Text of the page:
- A description of the project states all important details about the scope (limits) of your work, the materials you used, and the step-by-step methods that you incorporated.
- The results include the data from your computer program and what you learned from doing this project. Please don’t mistake graphs or figures for results. Well-designed graphs with carefully crafted captions that explain the details of the figures could be included as part of the results but are no substitute for a precise, detailed, and complete description of what you did or didn’t discover in the course of your project.
- In your conclusions, you interpret your results based on the facts and evidence that you have gathered. You should show that you have thoroughly processed your results in the context of the original problem that you selected. It is important to clearly state what was your most significant original achievement on the project.
- Recommendations are especially useful if you had to greatly narrow the scope of your project in order to complete it in the limited time that you had, if your results weren’t at all what you expected to get, or if you don’t believe your results to be complete or accurate.
- Acknowledgments (optional) give you an opportunity to thank the people who have helped you on the project (mentors, teachers, administrators, etc.).
Reference list or bibliography
You must be sure to identify the sources from which you obtained information. You can find formats for citing the various types of printed material (books, reports, articles, etc.) in text books such as the Harbrace College Handbook (Horner et al. 1998), but several examples are provided later in this packet so that you need not go searching for another resource. The important thing is to be complete, accurate, and consistent.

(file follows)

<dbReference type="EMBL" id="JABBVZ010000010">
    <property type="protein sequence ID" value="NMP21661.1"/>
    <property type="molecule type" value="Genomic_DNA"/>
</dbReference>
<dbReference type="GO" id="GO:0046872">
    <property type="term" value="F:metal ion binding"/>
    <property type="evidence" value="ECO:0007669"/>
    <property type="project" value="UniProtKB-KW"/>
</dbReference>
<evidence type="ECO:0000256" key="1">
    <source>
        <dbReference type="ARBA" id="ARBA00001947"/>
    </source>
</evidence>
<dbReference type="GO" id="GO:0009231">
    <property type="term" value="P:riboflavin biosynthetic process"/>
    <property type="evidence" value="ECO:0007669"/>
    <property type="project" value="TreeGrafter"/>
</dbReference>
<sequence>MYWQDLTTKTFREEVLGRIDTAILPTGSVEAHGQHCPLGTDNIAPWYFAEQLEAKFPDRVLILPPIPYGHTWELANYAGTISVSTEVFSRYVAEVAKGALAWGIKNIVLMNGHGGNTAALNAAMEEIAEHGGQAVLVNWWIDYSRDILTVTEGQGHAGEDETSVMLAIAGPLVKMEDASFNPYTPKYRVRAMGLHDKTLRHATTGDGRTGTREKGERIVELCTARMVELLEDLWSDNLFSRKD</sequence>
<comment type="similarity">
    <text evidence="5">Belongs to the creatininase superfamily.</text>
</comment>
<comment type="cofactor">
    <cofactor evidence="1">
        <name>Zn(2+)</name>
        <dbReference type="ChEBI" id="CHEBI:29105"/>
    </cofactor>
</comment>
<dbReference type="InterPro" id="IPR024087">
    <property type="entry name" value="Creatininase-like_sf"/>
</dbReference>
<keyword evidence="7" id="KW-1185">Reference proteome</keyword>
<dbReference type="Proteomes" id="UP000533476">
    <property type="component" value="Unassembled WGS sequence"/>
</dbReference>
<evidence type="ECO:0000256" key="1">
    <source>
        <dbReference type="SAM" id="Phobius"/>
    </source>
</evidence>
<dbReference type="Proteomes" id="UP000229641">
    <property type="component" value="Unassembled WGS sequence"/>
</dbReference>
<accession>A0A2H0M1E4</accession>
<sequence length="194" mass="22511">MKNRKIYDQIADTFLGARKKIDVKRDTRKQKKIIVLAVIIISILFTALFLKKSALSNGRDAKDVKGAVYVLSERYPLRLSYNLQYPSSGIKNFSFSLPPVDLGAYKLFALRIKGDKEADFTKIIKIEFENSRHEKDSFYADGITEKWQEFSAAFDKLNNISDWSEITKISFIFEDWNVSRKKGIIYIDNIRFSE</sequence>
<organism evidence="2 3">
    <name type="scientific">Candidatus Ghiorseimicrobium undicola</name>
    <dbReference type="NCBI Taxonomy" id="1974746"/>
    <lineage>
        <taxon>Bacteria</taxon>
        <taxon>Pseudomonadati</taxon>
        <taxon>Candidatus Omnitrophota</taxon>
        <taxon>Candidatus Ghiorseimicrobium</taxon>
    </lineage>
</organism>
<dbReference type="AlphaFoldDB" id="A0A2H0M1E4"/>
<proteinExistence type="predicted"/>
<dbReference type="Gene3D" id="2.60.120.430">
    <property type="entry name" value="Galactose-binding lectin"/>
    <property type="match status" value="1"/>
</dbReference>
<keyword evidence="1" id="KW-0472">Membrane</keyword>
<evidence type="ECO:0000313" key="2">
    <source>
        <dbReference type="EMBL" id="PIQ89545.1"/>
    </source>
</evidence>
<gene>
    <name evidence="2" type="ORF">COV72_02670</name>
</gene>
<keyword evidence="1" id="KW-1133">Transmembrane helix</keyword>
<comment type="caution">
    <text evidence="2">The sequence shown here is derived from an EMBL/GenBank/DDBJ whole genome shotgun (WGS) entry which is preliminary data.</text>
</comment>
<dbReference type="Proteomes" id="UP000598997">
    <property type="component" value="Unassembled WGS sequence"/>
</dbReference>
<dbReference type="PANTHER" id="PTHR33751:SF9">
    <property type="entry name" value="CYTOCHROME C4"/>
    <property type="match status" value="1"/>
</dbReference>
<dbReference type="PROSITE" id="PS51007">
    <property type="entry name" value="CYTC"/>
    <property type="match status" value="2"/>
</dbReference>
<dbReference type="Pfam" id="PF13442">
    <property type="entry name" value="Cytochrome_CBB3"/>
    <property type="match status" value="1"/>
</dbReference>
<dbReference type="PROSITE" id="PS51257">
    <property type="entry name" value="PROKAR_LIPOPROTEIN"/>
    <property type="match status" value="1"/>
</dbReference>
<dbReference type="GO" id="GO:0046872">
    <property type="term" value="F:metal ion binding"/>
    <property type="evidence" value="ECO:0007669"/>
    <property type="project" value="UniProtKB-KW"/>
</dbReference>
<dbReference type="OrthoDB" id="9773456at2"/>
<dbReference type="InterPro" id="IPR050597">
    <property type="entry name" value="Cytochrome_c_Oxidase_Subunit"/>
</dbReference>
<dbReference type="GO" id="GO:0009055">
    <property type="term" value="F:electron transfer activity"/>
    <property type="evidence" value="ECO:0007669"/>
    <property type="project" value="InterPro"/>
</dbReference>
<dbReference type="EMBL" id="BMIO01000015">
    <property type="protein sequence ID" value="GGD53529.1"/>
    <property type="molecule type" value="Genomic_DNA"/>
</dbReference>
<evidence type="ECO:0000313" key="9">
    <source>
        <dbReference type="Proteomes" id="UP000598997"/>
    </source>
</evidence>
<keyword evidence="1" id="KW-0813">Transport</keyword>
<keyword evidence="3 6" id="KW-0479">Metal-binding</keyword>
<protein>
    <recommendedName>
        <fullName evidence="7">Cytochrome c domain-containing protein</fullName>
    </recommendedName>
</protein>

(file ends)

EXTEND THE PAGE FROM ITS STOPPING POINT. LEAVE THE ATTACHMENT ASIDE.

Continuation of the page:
- The sources must listed in alphabetical order by the authors’ last names.
- The sources should be readily traceable by the reader because of the thoroughness of the information you have provided.
- The sources should be presented in a consistent format (see samples of formats provided below).
One or more are optional that:
- are referred to in the body of the report and that follow the body of the report in the order in which you refer to them in the body
- are identified by capital letters of the alphabet, used in sequence (the exception being when you only have one appendix, in which case you just call it the Appendix)
- provide information that supports your report but would serve as a distraction to your reader in the body of the text
- may include data, programming codes, charts, and tables
Final Reports – Citing Sources
When writing a paper for a conference, you would cite every paper/reference that you consulted, and in the paper every time you got information from one of the references you would cite them. Otherwise you run the risk of it looking like you copied someone else’s work. As general guidelines:
– verbatim material from another source should appear (if short) in quotes, or (if long) with indented margins, and should include a reference.